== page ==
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Flame Aerosol Synthesis of Functional Composite Nanoparticles

Bing Guo and Hoon Yim. Department of Mechanical Engineering, Texas A&M University, College Station, TX 77843

Magnetic and fluorescent composite nanoparticles are useful for biomedical imaging applications. Flame aerosol synthesis may be used for the manufacturing of such nanoparticles, with advantages such as simplicity and high energy efficiency. However, producing the desired particle properties in flame aerosol synthesis may prove challenging. In flame aerosol synthesis, both thermodynamics and kinetics play an important role. Better understanding of these factors would greatly improve our ability to design efficient routes for the synthesis of smart nanoparticles.

In this study, flame aerosol processes were used to synthesize M-SiO2 composite nanoparticles (M=Fe, Eu, Tb, Dy, Tm). These particles are characterized by TEM, XRD, and fluorescence spectroscopy. The Fe/SiO2 nanoparticles contain separate phases of amorphous SiO2 and crystalline gamma-Fe2O3. The lanthanides exist in the silica matrix as a separate amorphous phase. All lanthanide/silica particles are fluorescent, with photoluminescence peak wavelength at 544, 574, 616, and 657 nm (Tb, Dy, Eu and Tm respectively). The particles generally do not have a core-shell structure. The iron- or lanthanide-rich phases randomly distribute in the silica matrix. When on the edge of the nanoparticles, these phases may be dissolved in 4% sulfuric acid at room temperature.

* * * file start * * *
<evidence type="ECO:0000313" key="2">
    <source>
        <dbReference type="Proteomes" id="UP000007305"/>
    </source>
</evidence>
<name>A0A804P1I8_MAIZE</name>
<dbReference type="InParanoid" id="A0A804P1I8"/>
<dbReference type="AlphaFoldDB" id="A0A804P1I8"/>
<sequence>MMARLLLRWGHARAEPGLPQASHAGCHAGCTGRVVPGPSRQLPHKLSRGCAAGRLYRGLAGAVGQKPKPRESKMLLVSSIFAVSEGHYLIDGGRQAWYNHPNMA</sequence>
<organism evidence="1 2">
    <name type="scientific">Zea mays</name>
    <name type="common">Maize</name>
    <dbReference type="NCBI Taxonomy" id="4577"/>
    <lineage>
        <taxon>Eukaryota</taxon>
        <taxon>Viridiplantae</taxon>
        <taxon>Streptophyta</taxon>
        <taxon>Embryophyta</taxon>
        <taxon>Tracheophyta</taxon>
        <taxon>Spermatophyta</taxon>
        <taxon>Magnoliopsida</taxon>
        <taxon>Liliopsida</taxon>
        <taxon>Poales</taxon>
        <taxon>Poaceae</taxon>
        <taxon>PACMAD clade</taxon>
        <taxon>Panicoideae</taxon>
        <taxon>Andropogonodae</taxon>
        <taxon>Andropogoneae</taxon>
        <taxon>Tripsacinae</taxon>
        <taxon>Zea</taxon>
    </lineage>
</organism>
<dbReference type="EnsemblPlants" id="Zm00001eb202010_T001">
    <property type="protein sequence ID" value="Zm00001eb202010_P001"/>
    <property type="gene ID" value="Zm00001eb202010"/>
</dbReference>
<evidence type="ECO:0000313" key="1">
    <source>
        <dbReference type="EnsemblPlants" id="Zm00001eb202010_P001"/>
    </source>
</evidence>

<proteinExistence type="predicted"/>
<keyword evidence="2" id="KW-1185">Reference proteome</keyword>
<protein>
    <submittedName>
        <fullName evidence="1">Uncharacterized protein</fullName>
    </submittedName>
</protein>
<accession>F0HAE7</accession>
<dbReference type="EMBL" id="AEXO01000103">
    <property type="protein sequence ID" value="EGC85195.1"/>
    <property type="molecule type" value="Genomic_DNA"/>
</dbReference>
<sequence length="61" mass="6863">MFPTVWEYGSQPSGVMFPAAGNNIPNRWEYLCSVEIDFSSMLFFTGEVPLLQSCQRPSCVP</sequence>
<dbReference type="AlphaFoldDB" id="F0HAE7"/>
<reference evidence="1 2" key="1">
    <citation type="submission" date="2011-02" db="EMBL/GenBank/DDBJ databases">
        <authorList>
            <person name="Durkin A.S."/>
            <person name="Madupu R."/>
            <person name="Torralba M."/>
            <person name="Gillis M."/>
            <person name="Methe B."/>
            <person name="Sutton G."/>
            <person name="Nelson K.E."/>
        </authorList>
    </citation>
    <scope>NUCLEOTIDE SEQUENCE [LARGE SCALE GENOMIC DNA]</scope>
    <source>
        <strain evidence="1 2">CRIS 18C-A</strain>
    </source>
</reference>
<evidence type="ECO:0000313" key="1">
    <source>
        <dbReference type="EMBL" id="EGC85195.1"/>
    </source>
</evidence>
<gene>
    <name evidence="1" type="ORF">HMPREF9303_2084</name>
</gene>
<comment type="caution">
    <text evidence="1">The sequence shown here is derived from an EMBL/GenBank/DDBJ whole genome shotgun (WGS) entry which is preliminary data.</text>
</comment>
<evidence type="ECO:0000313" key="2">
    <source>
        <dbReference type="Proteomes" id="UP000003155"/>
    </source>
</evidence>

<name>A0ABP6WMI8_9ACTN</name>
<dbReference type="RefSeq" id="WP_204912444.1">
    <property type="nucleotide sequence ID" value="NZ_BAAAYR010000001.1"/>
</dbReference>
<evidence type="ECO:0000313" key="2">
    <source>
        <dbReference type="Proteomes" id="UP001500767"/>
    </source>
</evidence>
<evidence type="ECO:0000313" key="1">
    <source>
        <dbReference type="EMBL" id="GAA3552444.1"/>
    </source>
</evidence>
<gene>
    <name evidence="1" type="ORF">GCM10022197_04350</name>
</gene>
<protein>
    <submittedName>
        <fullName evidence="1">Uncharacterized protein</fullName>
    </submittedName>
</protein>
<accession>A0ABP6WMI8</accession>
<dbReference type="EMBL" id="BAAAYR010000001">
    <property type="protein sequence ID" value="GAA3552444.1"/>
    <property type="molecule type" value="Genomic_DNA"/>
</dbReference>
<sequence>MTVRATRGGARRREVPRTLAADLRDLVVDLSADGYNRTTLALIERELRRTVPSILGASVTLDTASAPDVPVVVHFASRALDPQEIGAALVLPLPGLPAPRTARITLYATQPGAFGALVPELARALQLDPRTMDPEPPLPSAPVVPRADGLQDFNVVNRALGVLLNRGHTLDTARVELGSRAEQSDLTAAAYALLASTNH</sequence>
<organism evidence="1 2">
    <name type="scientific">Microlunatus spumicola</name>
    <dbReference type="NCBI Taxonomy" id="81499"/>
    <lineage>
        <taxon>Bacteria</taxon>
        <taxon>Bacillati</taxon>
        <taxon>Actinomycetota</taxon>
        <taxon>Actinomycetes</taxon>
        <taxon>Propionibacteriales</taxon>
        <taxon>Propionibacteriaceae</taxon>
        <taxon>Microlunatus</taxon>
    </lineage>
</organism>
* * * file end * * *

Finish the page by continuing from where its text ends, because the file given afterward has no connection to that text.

In conclusion, flame aerosol synthesis can be used to generate silica-based composite nanoparticles for magnetic or fluorescent properties. These particles can be potentially used in biomedical imaging. However, with this method making core-shell structures with full encapsulation by silica remains a challenge. The toxicity of these particles needs to be examined before they can be used in biomedical applications.



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